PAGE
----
Full disclosure: I have been on record as proclaiming MLB.TV to be one of the greatest inventions ever produced by mankind. So take that into account as you read these thoughts about the 2009 version of the service that provides live streaming of all out-of-market baseball games.
Major League Baseball Advanced Media this spring announced that its MLB.TV. Premium product would have some new bells and whistles, including the ability to show games in high-definition and the ability to pause and rewind games in DVR fashion. Once again, fans will be able to watch more than one game at a time and have a live player tracker.
MLB.TV Premium costs $109.95, or $10 less than last year. The basic MLB.TV service, which allows for only one game a a time and has fewer features, costs $79.95.
I use the premium service and played with it for several hours yesterday. It did not work perfectly, but operated extremely well given that it was the first day of the season. (It had been beta testing all spring.)
MLBAM decided this year to use Adobe Flash instead of Microsoft’s Silverlight player, and I think it’s an improvement. The interface is a bit cleaner, switching games is smoother and the overall experience just seems less choppy. The quality of video was generally pretty good yesterday, as I was able to get a near-HD view for most games; the Padres-Dodgers game looked particularly good. (The games that were shot in SD were obviously less sharp.) Occasionally, a game would drop to a lower quality if it felt my Internet connection wasn’t fast enough, and that was a bit frustrating because I’m supposed to get downloads at around 5 Mbps.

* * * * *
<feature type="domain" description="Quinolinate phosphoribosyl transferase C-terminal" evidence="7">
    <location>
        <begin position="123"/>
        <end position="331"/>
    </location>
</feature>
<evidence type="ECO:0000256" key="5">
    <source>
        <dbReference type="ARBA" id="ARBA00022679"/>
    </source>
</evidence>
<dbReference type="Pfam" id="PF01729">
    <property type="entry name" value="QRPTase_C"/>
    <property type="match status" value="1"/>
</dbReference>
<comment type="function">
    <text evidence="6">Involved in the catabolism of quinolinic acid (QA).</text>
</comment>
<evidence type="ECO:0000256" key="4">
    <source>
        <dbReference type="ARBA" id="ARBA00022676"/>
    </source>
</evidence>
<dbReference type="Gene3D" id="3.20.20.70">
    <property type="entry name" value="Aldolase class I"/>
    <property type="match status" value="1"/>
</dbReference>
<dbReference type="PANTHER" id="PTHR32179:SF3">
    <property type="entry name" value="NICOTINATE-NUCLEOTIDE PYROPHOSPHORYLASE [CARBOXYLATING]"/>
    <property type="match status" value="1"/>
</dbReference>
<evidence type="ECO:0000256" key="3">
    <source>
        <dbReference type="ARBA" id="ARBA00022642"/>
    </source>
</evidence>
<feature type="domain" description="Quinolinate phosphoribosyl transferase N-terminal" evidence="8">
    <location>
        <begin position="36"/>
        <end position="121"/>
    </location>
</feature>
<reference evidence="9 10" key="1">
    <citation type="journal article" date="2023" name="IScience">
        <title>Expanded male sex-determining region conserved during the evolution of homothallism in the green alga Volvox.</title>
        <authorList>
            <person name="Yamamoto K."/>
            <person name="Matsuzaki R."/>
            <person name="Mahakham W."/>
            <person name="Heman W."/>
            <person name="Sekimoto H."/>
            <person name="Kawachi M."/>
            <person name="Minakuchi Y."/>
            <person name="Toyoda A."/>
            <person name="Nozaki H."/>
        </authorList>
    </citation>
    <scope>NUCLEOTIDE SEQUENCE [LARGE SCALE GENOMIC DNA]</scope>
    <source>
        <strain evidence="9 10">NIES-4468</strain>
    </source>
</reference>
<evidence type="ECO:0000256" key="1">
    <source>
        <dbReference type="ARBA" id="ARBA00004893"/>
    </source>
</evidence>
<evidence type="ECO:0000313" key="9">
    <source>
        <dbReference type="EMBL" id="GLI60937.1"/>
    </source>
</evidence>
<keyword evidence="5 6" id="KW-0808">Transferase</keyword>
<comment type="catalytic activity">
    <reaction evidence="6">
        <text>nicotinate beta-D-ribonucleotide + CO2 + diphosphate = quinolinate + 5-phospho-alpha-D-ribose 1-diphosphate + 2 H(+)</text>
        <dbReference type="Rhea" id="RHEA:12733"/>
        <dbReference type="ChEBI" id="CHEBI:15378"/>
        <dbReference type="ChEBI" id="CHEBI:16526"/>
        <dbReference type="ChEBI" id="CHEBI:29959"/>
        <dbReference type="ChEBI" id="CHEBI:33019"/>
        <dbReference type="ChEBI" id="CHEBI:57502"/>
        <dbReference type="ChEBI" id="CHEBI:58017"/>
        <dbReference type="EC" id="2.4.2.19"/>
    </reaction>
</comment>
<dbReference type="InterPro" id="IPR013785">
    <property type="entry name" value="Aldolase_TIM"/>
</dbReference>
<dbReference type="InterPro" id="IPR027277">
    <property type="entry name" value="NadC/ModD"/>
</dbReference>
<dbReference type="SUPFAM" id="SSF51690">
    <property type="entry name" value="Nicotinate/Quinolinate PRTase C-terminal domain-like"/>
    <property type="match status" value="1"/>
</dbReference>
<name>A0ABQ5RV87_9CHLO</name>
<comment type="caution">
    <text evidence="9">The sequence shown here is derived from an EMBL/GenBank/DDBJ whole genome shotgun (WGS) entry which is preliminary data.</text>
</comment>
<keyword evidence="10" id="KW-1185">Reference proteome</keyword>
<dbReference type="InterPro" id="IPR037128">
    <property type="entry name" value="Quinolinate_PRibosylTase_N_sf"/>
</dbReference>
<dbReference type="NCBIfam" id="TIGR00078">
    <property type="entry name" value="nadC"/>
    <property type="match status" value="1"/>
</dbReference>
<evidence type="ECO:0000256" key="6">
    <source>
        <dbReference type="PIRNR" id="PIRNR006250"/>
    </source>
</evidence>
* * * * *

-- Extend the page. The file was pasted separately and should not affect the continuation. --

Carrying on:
The service uses a program called NexDef to allow for HD video and there were times when it kept asking me whether I wanted to download it, even though I already had. That was slightly annoying.
There’s a special blog set aside to help with technical problems and it does appear that MLBAM is working to address things like choppy feeds and audio not in sync. And the DVR playback and archived games are something of a work in progress.
The comments on the blog suggest some frustration among fans, and a messageboard dedicated to the subject is also very active.
As someone who used the service last year, I can tell you that performance improved as the season went on. The people who are angry on day one of the service need to learn the value of patience. While I believe MLBAM should ensure a working product for fans who paid their money, I’m willing to give them the benefit of the doubt in the early going because it is new technology. The only way to really ensure it can work with a mass audience is to send it out there live and see how it goes. So we’re sort of live guinea pigs here, like it or not.
At this stage, I give my experience with MLB.TV a solid B, with an expectation that it will be a solid A in short order.